Menopause can seem like a pain. However, for some women, that feeling is literal, instead of figurative.
Researchers have found that the changing hormonal levels that happen during menopause may result in women experiencing more pain or they may develop chronic pain conditions during this time. This pain can be self-perpetuating and may actually evolve so it’s no longer linked to the precipitating illness or injury. Let’s learn more.
What is Chronic Pain?
Chronic pain encompasses several conditions, such as chronic fatigue syndrome, TMJ and fibromyalgia. The causes of each condition vary as well as their treatments. Chronic pain lasts longer than six months and can include headaches, joint pain, backaches and pain from an injury.
Difference in the Brain
People who suffer from chronic pain have different brain images than those who are pain-free. In fact, researchers have found that people with chronic pain who have hurt for at least one year have less gray matter, which is responsible for emotion, language, thought and memory. Furthermore, this study found that the longer the person had been in pain, the less gray matter the person had. The researchers’ calculations suggest that the brain of a person with chronic pain shrinks between 5-11 percent each year. This is equivalent to what a person without pain would lose in 1-2 decades through normal aging.
This TEDTalk by Dr. Elliot Krane provides a good overview of chronic pain:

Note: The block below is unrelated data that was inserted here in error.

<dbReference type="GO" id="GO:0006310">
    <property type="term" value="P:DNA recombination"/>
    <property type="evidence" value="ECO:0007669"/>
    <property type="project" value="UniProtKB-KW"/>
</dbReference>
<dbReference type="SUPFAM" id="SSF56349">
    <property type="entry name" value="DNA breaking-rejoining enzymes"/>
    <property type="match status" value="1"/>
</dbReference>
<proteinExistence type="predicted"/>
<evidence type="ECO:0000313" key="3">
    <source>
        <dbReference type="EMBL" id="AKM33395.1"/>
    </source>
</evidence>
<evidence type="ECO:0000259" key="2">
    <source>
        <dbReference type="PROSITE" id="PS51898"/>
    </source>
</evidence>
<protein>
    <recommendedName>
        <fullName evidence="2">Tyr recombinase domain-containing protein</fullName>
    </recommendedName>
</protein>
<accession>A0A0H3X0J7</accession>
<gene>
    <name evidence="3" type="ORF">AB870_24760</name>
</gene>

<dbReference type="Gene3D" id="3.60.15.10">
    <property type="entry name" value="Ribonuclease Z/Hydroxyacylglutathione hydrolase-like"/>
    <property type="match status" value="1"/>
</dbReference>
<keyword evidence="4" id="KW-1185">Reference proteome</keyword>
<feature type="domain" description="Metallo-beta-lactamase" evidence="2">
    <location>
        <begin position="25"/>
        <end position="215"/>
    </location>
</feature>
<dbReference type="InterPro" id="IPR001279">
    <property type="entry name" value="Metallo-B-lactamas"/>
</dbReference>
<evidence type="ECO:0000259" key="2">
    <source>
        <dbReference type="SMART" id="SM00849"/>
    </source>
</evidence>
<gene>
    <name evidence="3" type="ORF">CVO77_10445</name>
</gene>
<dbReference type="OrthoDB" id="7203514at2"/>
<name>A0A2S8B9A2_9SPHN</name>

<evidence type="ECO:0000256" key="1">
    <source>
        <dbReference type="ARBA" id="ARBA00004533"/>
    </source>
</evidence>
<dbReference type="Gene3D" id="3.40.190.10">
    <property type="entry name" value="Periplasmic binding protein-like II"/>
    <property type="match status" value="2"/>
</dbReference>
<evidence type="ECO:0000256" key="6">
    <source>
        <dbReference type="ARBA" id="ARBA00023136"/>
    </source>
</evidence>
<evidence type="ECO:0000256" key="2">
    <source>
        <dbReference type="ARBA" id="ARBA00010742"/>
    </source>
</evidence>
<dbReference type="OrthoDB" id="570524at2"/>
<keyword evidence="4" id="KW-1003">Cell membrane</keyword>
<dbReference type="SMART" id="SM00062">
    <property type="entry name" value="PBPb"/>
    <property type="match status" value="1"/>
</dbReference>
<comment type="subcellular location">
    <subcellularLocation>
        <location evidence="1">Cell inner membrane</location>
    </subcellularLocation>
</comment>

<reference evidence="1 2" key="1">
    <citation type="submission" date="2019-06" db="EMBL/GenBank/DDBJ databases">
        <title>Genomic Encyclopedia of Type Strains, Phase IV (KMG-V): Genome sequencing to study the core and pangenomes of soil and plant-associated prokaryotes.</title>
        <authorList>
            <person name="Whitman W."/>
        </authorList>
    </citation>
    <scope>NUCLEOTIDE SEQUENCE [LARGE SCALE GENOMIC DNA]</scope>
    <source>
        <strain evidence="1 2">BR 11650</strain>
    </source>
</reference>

Treatment and Resources
While Dr. Krane notes that drugs are increasingly coming on to the market to help with chronic pain, an article in More Magazine suggests using cognitive behavioral therapy to help reframe perceptions in order to prevent chronic pain. Some experts believe this approach can help reduce or stop chronic pain and may even prevent it from starting.
If you are experiencing chronic pain or want to know more, HealthCentral offers a very informative site with lots of resources. I’d encourage you to check it out_Other Shareposts You Might Like:_
Primary Sources for This Sharepost:
Apkarian, A. V., et al. (2004). Chronic Back Pain Is Associated with Decreased Prefrontal and Thalamic Gray Matter Density. The Journal of Neuroscience.
Meriggiola, M.C., et al. (2012). Menopause Affects Pain Depending on Pain Type and Characteristics. Menopause.
Simon, N. (2015). When the Pain Just Won’t Stop. More Magazine.
Dorian Martin writes about various topics for HealthCentral, including Alzheimer’s disease, diet/exercise, menopause and lung cancer. Dorian is a health and caregiving advocate living in College Station, TX. She has a Ph.D. in educational human resource development. Dorian also founded I Start Wondering, which encourages people to embrace a life-long learning approach to aging. She teaches Sheng Zhen Gong, a form of Qigong. Follow Dorian on Twitter at @dorianmartin, Facebook or Instagram at @doriannmartin.